End 17 Years Of Injustice

Slow Death at Guantánamo: Why Torture and Open-Ended Arbitrary Detention Are Such Bad Ideas

Camp Six at Guantanamo, photographed in 2010.

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By Andy Worthington, April 30, 2019

Let's be clear about two things before we start: torture and indefinite imprisonment without charge or trial are never acceptable under any circumstances. Torture is prohibited under the U.N. Convention Against Torture, introduced in 1985 and ratified by Ronald Reagan, and Article 2.2 of the Convention states, unequivocally, "No exceptional circumstances whatsoever, whether a state of war or a threat of war, internal political instability or any other public emergency, may be invoked as a justification of torture."

In addition, indefinite imprisonment without charge or trial is unacceptable because there are only two ways in which it is acceptable for countries that claim to respect the rule of law to deprive someone of their liberty: either by trying them for a crime in federal court, or holding them as a prisoner of war until the end of hostiliites, with the protections of the Geneva Conventions.

After 9/11, however, the U.S. created a network of torture prisons around the world, and invented a third category of prisoner — illegal or unlawful enemy combatants — who had no rights whatsoever.

As well as it being legally unacceptable to torture people or to hold them indefinitely without charge or trial, the use of both of these tactics also raises other complications, as is apparent at Guantánamo, where, as Carol Rosenberg has just reported for the New York Times, the tortured men who can't be released, and those indefinitely detained, who the U.S. government, under Donald Trump, doesn't want to release, are aging, and will need a level of care that, to date, the U.S. government has shown no willingness to provide.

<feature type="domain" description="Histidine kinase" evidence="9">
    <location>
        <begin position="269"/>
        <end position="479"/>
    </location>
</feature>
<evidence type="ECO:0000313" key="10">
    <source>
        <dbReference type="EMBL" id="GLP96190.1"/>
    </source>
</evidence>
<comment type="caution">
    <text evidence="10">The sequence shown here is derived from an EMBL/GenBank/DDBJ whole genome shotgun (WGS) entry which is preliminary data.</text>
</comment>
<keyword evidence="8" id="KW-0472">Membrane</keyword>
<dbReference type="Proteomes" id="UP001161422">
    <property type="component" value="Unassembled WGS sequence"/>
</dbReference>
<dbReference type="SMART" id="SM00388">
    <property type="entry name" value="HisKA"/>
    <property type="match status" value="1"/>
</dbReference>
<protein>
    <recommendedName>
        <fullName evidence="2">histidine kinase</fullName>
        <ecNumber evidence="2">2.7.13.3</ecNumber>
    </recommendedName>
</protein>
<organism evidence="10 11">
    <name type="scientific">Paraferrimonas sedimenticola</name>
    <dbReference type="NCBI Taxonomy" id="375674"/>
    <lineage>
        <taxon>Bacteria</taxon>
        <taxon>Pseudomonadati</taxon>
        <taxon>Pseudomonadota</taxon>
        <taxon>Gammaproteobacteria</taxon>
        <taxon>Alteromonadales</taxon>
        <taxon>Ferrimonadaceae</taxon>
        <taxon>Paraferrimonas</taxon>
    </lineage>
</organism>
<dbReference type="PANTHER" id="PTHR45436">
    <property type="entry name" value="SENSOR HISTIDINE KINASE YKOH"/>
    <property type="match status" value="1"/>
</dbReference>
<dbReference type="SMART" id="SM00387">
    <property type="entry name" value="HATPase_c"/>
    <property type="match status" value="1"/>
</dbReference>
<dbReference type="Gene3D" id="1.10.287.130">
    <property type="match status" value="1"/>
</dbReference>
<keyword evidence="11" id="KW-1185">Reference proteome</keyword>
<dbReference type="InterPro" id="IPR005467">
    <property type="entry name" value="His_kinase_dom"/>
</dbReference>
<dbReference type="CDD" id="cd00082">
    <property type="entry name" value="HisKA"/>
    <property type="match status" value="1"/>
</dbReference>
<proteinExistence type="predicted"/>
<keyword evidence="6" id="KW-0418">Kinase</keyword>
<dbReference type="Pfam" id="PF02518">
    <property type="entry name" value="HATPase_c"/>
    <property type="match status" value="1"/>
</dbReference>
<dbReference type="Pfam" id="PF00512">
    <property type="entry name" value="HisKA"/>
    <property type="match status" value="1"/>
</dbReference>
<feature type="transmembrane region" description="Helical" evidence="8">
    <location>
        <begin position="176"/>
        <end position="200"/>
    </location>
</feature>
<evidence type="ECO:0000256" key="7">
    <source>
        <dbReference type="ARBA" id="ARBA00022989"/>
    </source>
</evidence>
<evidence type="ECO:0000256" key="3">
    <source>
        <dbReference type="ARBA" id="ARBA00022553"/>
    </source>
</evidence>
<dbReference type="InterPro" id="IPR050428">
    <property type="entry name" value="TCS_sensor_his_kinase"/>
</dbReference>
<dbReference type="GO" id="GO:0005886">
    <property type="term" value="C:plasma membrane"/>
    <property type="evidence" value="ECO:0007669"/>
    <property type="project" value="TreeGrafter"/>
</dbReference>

In "Guantánamo Bay as Nursing Home: Military Envisions Hospice Care as Terrorism Suspects Age," Carol Rosenberg, reporting from Guantánamo as she has done relentlessly since the prison opened, began by stating, "Nobody has a dementia diagnosis yet, but the first hip and knee replacements are on the horizon. So are wheelchair ramps, sleep apnea breathing masks, grab bars on cell walls and, perhaps, dialysis. Hospice care is on the agenda."

As she added, last year those in charge at the prison were told to "draw up plans to keep the detention center going for another 25 years, through 2043."

"At that point," Rosenberg added, "the oldest prisoner, if he lives that long, would be 96." As she also explained, "Another of the 40 people still held here — the Palestinian known as Abu Zubaydah, who was confined to a box the size of a coffin while held at a secret CIA site and waterboarded 83 times to break him — would be 72. Like him, a number of the detainees are already living with what their lawyers say are the physical and psychological aftereffects of torture, making their health especially precarious as they head toward old age."

In a frank discussion wth Rosenberg and other reporters, Rear Adm. John C. Ring, the prison commander, said, "Unless America’s policy changes, at some point we’ll be doing some sort of end of life care here." He added, "A lot of my guys are pre-diabetic. Am I going to need dialysis down here? I don’t know. Someone’s got to tell me that. Are we going to do complex cancer care down here? I don’t know. Someone’s got to tell me that."

These are clearly pressing questions. As Rosenberg explained, "The prison is envisioning communal nursing home-style and hospice care confinement" for the 40 men still held. As military commanders put it, prisoners already "suffer typical middle-age conditions: high blood pressure and cholesterol, joint pain, diabetes and, lately, sleep apnea." However, the appropriate response is not a straightforward matter. As Rosenberg described it, "the military is grappling with an array of questions about how much medical care the prisoners should receive, how it should be delivered and how much Congress will provide to pay for it."

When military personnel fall ill, and have "medical needs that the small base hospital cannot provide, like an MRI," they are flown to the nearest major military hospital, in Jacksonville, Florida, 822 miles away. Unhelpful laws passed since 9/11, however, prevent the military from taking Guantánamo prisoners to the U.S. for any reason.

As a result, prisoners with non-routine medical needs have had to have expensive visits to Guantánamo arranged. As Rosenberg explained, "Cardiologists have for more than a decade come to consult on some prisoners’ cases. Other specialists have made regular visits to do colonoscopies and examine orthopedic injuries. A prosthetist comes for those with long-healed battlefield amputations."

For now, Rosenberg was told, "no prisoner has cancer and anybody using a wheelchair can get himself in and out of it," but the future is uncertain. Adm. Ring said the military "had no geriatric or palliative care physicians," and so he was "sending a team to see how the federal Bureau of Prisons handles sick and dying convicts."